Hours: Tuesdays through Fridays, 11:30 a.m. to 2:30 p.m. and 5 to 10 p.m.; Saturdays, Sundays and holidays from noon until 10 p.m. Closed Mondays.
Atmosphere: Modern, comfortable dining.
Price range: Entrees average $7.
Reservations: On weekends.
Credit cards: MasterCard and Visa.
Special features: Two small steps; highchairs and booster seats; parking lot; carryout. By JUDY LIBERSON Special to The Washington Post
With pleasant memories of previous visits, we recently went back to the Shanghai, a Chinese restaurant in a small shopping center at Lee Highway and George Mason Drive.
Everyone was so friendly and so attentive that we had hopes the restaurant had not changed. The dining room is pretty with colorful Chinese prints lining the walls. Music played softly as we settled into one of the comfortable booths.
The menu details standard fare with no specials listed. We almost just ordered the family dinner for four but on an impulse we asked the waiter about specials. He suggested a number of Szechuan dishes -- now, we were getting somewhere.
Chicken with walnuts and shredded chicken Szechuan both sounded good. We settled for the shredded version ($8). We also ordered beef with scallions ($6.95) at the waiter's suggestion and chicken chow mein ($4.75).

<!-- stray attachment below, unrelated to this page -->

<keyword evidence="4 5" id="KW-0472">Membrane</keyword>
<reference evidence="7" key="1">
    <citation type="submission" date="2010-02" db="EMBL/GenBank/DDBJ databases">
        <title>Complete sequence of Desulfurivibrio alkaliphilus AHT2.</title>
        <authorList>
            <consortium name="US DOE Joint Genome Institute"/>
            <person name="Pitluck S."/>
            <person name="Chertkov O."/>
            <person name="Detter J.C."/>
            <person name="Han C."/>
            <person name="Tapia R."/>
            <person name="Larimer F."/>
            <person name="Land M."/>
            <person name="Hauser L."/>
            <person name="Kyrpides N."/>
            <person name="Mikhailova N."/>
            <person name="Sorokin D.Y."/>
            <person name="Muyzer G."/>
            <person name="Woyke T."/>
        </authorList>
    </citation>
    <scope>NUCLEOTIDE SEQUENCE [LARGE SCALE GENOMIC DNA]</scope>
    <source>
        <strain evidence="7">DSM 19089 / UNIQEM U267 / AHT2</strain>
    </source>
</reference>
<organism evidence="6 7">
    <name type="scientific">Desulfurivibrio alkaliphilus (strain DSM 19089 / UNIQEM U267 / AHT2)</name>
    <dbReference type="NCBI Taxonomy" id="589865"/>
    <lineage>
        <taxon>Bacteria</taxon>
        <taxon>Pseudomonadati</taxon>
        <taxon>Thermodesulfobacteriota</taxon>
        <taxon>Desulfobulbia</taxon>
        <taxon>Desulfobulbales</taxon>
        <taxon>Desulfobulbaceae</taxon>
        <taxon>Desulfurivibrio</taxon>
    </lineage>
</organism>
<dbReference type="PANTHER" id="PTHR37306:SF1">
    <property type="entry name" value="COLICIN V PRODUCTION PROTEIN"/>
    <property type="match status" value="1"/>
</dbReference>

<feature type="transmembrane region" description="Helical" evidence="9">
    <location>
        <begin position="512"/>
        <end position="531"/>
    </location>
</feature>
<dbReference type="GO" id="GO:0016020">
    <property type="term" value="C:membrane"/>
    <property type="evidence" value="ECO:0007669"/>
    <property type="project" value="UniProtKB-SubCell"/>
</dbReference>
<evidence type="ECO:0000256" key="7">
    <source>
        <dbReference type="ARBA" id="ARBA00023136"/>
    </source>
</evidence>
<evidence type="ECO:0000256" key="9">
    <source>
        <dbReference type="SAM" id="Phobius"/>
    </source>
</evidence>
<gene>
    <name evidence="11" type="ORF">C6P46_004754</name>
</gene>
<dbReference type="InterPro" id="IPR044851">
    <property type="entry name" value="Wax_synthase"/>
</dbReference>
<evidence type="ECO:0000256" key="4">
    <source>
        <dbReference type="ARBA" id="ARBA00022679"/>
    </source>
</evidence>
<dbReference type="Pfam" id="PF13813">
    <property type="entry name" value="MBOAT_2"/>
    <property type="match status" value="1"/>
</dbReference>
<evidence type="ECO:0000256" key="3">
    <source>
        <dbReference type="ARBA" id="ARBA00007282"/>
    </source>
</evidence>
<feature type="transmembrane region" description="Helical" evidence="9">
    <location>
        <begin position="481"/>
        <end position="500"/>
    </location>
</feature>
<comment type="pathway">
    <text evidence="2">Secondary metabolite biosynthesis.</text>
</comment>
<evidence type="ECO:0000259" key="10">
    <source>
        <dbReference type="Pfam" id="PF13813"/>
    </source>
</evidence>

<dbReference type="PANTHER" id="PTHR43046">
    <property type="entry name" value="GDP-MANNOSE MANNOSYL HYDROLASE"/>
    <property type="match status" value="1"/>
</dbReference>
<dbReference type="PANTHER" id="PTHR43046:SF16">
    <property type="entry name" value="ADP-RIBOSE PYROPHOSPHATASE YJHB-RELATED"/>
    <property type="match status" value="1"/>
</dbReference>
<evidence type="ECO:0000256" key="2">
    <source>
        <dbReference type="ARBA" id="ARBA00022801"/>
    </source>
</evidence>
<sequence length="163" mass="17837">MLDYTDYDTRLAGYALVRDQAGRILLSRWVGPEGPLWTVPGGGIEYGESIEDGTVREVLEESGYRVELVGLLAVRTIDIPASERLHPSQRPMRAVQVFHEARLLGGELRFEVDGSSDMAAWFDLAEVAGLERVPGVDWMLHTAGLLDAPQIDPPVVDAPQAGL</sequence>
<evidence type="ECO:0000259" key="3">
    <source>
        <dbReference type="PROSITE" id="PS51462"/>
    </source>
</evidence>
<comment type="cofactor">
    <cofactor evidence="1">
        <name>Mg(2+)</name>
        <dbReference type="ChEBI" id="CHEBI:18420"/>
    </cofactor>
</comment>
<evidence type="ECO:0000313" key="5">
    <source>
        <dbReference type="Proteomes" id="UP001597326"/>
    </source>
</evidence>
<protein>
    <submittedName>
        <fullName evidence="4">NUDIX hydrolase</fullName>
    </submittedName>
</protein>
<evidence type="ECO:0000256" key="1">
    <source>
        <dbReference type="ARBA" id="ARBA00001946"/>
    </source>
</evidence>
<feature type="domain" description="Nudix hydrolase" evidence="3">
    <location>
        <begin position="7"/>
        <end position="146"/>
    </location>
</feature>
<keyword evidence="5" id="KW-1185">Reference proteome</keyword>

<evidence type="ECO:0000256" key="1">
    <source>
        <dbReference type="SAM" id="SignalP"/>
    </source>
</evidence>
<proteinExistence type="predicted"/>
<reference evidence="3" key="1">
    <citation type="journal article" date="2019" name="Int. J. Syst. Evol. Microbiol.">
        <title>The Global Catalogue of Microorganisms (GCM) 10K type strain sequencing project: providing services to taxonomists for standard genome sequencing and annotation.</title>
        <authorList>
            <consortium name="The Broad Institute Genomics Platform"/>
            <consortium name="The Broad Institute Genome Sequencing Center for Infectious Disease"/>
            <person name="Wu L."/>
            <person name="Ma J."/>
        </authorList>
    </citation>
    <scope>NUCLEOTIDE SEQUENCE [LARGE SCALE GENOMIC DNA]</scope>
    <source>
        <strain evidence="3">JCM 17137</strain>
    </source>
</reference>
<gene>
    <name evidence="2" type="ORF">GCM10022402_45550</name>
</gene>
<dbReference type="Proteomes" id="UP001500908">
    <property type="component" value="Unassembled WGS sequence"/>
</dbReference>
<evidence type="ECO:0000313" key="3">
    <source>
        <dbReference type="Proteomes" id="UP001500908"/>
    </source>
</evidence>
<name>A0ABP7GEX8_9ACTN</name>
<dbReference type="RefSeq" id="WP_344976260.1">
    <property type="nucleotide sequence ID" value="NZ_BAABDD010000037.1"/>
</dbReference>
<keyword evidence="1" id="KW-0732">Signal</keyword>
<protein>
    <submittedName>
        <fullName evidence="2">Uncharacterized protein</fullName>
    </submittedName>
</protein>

The children each began with bowls of wonton soup (80 cents) and shared an order of egg rolls ($1.80).
The soup was a hearty chicken stock that had been perfectly skimmed and filled with light noodles. Similarly, the egg rolls were quickly fried and drained of all excess grease.
The Szechuan specialty was cooked almost perfectly. Thin pieces of chicken were stir-fried with a ginger sauce that had the children begging for water refills. Whole spinach leaves had been lightly tossed with the chicken and were a wonderful accompaniment.
But not all the pieces of chicken were properly cut or cleaned. Too many thin slices were really pieces of gristle. The same careless cutting occurred with the chicken chow mein.
The all-white meat portion of chow mein was a total disaster, a study in tastelessness. Boiled chicken was not only unappealing as it sat atop a mound of gelatinous overcooked vegetables, but also was dry and gristly.
The children therefore shared the Mongolian-style beef with spring onions, a small platter filled with more greenery than beef. The sauce was a wonderful, thick base that again stirred fond memories of past meals. Unfortunately, the meat was no longer hot. Actually none of the dishes was served steaming.
The sauces for the Szechuan chicken and the beef demonstrated that a chef in the kitchen was aware how meals should be prepared. But the performance was erratic. Gone was the magic ofordering anything and being pleased with the outcome.
The total bill was $27.53 for four with tax and tip. It was a disappointing return to a popular neighborhood favorite.